According to Masonic lore, the Marquis de Lafayette (1757–1834), who had fought under General George Washington (1732–1799) in the American Revolution, presented America’s future first president with a white silk Masonic apron embroidered by Madame de Lafayette. (A number of textile experts firmly believe that the apron is Chinese in origin.) The apron, now in the collection of the Masonic Library and Museum of Pennsylvania in Philadelphia, is an exquisite example of the most significant article of Masonic regalia and showcases the symbolism so important to the fraternal organization.
The Masons, or more formally the Free and Accepted Masons or Ancient Free and Accepted Masons, had their origin in late-seventeenth-century England, when guilds for working (“operative”) stonemasons were opened to “philosophic” or “speculative” masons, men who did not work with stone but were interested in the guilds’ ancient rules, rites, and adherence to the principles of geometry. Many of the latter group were members of the nobility or the merchant class, who brought with them the ideals of the Enlightenment with its emphasis on rationality and self-improvement. By 1717, speculative members outnumbered operative ones, and the organization changed its focus to the philosophical and moral development of its members. These ideals rapidly attracted additional members all over Europe, and by the 1730s, the Masons also were established in America. In addition to Lafayette and Washington, Paul Revere, Benjamin Franklin, and John Paul Jones were Masons.
Although the Masonic brotherhood developed its own rituals and rules, it retained in its symbolism the trappings of the stonemason’s craft, including the apron. At his investiture, every new Mason is presented with an apron. As it encircles his waist, he is charged with the knowledge that he is within the bounds of the brotherhood.
Originally, the apron was plain, made of white leather or lambskin. Its whiteness symbolized purity and innocence and served as a reminder that purity of heart and uprightness of conduct were qualities expected by the order. In time, however, the plain white apron gave way to ones embellished with Masonic symbols. Washington’s apron depicts more than thirty. Among them are the level (a reminder that we travel on the level of time), the plumb (an admonishment to walk uprightly before God and man), the trowel (to symbolize spreading the cement of brotherly love), the Bible (which is the great light of Freemasonry), and the All-Seeing Eye (a symbol of watchfulness and of the Supreme Being, and readily recognizable from its presence on the U.S. dollar bill).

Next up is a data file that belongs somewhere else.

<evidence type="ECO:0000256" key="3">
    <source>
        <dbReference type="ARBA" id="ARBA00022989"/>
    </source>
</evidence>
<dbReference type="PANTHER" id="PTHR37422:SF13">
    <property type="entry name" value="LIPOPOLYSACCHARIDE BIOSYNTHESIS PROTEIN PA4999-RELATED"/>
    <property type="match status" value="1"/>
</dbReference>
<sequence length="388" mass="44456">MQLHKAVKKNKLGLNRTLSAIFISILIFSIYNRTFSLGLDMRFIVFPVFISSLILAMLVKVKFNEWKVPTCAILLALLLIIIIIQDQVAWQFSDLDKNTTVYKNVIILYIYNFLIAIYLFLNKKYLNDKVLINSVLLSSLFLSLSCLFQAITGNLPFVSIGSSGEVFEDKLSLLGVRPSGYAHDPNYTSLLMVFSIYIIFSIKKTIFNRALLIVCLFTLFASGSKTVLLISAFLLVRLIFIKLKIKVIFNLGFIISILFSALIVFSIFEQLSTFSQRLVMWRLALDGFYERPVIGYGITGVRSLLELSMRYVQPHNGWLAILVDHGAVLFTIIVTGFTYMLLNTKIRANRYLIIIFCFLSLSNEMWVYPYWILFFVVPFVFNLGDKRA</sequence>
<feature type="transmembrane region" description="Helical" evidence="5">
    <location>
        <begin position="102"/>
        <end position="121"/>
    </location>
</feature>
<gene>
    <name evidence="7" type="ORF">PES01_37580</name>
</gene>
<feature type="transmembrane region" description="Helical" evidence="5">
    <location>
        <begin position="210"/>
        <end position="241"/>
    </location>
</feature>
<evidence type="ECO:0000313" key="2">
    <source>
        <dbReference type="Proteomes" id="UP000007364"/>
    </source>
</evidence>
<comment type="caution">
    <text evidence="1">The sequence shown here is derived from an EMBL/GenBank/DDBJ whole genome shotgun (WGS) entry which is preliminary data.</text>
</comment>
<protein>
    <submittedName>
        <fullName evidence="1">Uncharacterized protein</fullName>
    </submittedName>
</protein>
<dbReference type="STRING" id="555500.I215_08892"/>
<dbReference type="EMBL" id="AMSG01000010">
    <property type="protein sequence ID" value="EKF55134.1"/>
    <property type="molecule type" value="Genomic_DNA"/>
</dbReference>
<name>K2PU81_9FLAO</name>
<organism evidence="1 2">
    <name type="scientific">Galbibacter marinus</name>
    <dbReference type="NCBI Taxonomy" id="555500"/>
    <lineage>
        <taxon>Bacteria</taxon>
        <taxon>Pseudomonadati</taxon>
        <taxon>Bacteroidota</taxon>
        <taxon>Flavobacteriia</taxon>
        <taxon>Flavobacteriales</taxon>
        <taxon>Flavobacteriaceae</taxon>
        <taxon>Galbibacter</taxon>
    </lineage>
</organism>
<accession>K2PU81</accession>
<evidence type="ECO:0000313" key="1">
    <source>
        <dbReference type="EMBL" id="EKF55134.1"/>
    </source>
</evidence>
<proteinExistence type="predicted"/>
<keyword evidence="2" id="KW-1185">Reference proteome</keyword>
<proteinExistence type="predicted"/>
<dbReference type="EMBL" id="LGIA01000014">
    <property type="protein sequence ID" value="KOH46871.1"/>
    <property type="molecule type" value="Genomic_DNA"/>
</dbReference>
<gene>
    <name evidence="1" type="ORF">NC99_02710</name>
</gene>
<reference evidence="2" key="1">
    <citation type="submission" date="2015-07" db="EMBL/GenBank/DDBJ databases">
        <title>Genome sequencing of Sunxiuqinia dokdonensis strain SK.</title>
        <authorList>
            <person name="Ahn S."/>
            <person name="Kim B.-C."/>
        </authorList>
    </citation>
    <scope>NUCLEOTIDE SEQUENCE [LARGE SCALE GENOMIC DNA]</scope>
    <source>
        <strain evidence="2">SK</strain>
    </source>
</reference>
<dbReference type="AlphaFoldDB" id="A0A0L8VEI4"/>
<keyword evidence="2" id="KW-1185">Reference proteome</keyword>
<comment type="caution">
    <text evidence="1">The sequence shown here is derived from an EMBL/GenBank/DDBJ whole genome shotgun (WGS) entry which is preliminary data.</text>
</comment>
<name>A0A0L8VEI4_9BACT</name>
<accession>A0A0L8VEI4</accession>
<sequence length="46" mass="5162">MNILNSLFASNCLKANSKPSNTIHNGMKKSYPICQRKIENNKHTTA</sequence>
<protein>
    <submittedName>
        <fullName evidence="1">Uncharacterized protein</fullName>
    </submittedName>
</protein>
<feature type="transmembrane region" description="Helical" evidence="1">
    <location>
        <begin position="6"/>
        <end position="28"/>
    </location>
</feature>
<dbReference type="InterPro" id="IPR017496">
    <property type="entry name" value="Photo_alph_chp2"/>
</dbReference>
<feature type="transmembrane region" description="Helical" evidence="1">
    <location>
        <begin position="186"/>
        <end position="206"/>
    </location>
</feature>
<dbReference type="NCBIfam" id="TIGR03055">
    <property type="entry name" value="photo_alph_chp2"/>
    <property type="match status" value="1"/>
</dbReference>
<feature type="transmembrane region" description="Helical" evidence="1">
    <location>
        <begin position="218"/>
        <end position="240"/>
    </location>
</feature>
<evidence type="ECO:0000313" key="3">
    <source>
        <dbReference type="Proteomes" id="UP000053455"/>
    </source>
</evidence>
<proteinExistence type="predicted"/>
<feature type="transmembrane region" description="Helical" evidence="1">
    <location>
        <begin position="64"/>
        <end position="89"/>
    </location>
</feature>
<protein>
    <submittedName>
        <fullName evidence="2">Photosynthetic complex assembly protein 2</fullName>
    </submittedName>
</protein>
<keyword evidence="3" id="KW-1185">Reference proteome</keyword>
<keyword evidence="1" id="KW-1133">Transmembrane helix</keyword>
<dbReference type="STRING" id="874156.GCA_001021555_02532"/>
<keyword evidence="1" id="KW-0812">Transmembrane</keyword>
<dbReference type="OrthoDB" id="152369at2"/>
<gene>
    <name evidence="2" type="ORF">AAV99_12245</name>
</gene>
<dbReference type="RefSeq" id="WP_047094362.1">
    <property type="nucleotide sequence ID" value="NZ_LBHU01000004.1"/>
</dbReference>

Unfortunately for historians, makers of aprons did not sign their work. Newspapers of the period advertised professional embroiderers specializing in military and Masonic regalia; sign painters offered painted aprons, and stationers supplied engraved ones. Undoubtedly, family members made some aprons as gifts. At a time when fancy handwork, particularly embroidery, was an educated girl’s highest accomplishment, a Masonic apron would have required the utmost skill as well as only the best materials. Once a father or husband received the gift of an apron, however, it passed from his household into the world of the Masonic lodge. The lodge might keep records of who had owned the apron but not of who made it.
Today, about 1.5 million Masons live in the United States. Aprons may be seen in lodge museums and historical societies. Collectors of Americana avidly seek them out: In a recent eBay auction, a Masonic apron owned by Buffalo Bill Cody (1846–1917) sold for $2,750.
- Franco, Barbara. Bespangled, Painted, and Embroidered: Decorated Masonic Aprons in America 1790-1850. Lexington, Massachusetts: National Heritage Museum, 1980. Out of print.
- ———. Fraternally Yours. Lexington, Massachusetts: National Heritage Museum, 1986.
- Hamilton, John D. Material Culture of the American Freemason. Hanover, New Hampshire: University Press of New England, 1994.
- Healy, Patrick. “You Too Can Be a Master Mason.” New York Times, April 4, 2004.
- Moore, William D. “American Masonic Ritual Paintings.” Folk Art 24:4 (Winter 1999–2000).
Deborah Dwyer, an attorney in New York City, is also a fellow at the Folk Art Institute of the American Folk Art Museum.